Are We Alone?: Life beyond Earth in Western Religion, Science, and Popular Culture from Aristotle to H.G. Wells
A Newberry Library Public Seminar
60 W. Walton St., Chicago, IL| Tuesdays, 5:45 to 7:45 pm | June 2 through July 28, 2009 | 9 Sessions | $190
Required text: Michael J. Crowe, ed., The Extraterrestrial Life Debate: Antiquity to 1915, A Source Book (Notre Dame, IN: University of Notre Dame Press, 2008). Available in The Newberry Library Bookstore.
Description: The question of whether we are alone in the universe has preoccupied human beings for millennia. It is one of the great unanswered questions of our human experience, and today a science-based search for life beyond Earth continues in earnest. As the Newberry Library begins its Summer 2009 seminar session in Chicago, the European Space Agency's Mars Express satellite and NASA's Mars Reconnaissance Orbiter and Mars Exploration Rovers are collecting data in search of conditions on that planet suitable for supporting life. Concurrently, NASA's Kepler spacecraft has begun its multi-year search for Earth-like planets orbiting stars in one specific section of our own Milky Way galaxy.
Though many know of such projects through mainstream media, and often are inspired by the promise of what their sophisticated engineering might one day discover, most do not stop to think that these and other efforts are built upon a rich legacy of Western thought devoted to the nature of the cosmos, our place within it, and the prospect of life existing elsewhere.
Historians of science refer to the intellectual tradition associated with the idea of life beyond Earth as the extraterrestrial life debate. From philosophers of Ancient Greece and Rome to the early 20th-Century astronomers who claimed to telescopically observe evidence of a Martian civilization, participants in this unfolding and as-yet unresolved debate have, in addition to making important contributions, aroused intense emotion, argument, and criticism, sometimes at great personal cost.
Curiously, while space scientists today undertake the complex and expensive research they believe will be most helpful to determine if life exists elsewhere, many people are already convinced that we are not alone. Nearly two-thirds of Americans surveyed in 2005 believe life exists on other planets and eight in ten believe it likely that intelligent life forms living beyond Earth are more advanced than humans. How did such popular convictions become so widespread? What is the relationship of these views to earlier thoughts about life in the universe? To Western philosophy? To Western science and religion? How might the discovery of extraterrestrial life affect personal beliefs and the current scientifically accepted model of cosmology?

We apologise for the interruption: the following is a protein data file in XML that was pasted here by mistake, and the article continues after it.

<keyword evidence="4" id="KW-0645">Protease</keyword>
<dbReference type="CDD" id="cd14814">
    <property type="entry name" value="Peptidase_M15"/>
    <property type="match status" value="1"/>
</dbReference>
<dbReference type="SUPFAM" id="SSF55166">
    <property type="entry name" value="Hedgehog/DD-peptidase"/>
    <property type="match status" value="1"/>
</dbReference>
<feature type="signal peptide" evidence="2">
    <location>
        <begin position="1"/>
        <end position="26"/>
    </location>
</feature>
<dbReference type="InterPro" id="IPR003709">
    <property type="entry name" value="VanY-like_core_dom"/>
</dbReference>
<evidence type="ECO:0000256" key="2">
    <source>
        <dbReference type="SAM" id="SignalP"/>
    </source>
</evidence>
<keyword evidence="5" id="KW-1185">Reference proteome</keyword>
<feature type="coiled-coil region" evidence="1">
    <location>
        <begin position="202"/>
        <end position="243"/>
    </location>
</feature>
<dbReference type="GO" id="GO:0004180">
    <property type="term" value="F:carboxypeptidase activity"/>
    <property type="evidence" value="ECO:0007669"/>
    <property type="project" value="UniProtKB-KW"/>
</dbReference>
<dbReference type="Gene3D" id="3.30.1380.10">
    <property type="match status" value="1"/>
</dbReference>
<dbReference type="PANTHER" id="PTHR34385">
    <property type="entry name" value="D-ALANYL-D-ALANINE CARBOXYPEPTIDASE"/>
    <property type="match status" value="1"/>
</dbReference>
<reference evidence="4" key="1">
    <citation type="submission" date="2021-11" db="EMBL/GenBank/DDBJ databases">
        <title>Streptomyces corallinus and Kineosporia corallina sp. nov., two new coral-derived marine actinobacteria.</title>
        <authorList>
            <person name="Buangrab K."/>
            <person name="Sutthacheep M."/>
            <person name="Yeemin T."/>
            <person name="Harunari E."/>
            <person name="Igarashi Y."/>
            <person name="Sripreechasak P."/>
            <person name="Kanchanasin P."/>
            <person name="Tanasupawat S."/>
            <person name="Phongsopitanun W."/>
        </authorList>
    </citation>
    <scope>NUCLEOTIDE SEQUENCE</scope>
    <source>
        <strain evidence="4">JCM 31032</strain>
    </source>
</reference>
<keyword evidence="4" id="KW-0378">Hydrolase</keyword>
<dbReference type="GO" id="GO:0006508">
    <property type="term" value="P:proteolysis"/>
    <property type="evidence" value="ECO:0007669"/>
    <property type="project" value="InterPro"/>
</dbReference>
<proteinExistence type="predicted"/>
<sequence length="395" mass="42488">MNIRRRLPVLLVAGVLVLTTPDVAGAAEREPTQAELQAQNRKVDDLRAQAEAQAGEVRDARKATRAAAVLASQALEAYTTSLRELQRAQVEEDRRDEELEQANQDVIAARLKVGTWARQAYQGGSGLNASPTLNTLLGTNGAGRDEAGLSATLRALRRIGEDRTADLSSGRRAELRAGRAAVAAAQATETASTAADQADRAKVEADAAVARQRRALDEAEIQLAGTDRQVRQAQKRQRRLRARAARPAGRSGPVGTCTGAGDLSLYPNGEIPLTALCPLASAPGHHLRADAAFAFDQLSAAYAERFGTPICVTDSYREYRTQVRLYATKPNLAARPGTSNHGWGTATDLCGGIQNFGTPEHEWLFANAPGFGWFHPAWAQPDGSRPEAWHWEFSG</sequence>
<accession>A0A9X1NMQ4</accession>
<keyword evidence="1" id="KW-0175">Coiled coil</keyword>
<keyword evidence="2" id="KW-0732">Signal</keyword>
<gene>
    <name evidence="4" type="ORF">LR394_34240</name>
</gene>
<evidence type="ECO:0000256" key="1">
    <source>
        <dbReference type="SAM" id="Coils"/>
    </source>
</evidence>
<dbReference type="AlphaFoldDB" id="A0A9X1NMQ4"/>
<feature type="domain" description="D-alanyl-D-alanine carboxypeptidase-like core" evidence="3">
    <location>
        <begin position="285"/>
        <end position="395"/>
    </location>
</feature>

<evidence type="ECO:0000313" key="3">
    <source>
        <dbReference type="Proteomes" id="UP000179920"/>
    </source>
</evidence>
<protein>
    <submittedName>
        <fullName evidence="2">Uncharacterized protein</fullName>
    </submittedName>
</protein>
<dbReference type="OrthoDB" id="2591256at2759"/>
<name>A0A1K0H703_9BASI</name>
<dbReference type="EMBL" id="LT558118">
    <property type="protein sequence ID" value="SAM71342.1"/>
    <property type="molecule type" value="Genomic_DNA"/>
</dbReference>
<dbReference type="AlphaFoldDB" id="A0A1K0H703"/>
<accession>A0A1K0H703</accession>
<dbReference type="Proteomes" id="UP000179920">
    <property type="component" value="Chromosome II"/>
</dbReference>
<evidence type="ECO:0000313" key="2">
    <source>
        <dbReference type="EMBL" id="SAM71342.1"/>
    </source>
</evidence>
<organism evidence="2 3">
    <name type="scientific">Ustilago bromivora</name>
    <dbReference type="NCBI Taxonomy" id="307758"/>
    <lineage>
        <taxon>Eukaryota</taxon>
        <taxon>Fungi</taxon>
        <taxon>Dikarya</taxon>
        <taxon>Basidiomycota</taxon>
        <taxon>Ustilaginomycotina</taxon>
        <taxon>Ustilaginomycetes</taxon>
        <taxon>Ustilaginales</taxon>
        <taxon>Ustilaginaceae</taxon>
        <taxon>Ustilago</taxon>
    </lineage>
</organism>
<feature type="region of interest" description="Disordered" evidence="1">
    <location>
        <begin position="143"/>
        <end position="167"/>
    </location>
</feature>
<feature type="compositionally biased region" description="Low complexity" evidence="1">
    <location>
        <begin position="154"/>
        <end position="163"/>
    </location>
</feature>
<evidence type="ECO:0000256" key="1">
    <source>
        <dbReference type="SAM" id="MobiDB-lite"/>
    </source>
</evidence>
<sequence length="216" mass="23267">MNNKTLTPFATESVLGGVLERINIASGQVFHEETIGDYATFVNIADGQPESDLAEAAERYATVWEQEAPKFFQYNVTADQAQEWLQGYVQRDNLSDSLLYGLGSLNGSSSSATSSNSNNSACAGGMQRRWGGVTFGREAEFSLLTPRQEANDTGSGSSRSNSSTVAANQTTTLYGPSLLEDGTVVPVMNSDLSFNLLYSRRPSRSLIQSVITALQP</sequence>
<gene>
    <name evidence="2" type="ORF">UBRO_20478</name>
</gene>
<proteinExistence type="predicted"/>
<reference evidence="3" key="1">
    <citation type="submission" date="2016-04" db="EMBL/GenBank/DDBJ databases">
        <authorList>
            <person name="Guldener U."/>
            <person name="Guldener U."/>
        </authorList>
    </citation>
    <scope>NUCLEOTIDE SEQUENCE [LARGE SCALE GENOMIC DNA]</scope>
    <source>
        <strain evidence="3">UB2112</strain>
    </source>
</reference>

The proposed seminar will address these questions by surveying the major developments of the extraterrestrial life debate from Antiquity through the 20th Century, drawing upon a wide variety of primary sources from philosophy, history, religion, literature, and science. Emphasis will be on the 18th and 19th Centuries (five of nine sessions), during which major shifts in the debate took place and public interest in the plurality of worlds ignited. The instructor will present the material from the perspective of an amateur cosmologist curious about the intellectual history of the debate.
The seminar has three broad objectives: 1) expose participants to the rich legacy of thought on the extraterrestrial life debate; 2) demonstrate how this legacy contributes to and reflects major themes in the humanities and the rise of scientific thought over time; and 3) challenge participants to consider their own views on life beyond Earth in light of the weekly readings and classroom discussions. Additionally, the seminar will complement the International Year of Astronomy 2009 (IYA 2009), a global educational initiative of the International Astronomical Union (IAU) in collaboration with the United Nations Education and Science (UNESCO). The purpose of IYA2009 is to help citizens rediscover their personal connection with the universe and deepen their appreciation of the contributions of astronomy and its philosophical heritage to society and culture.
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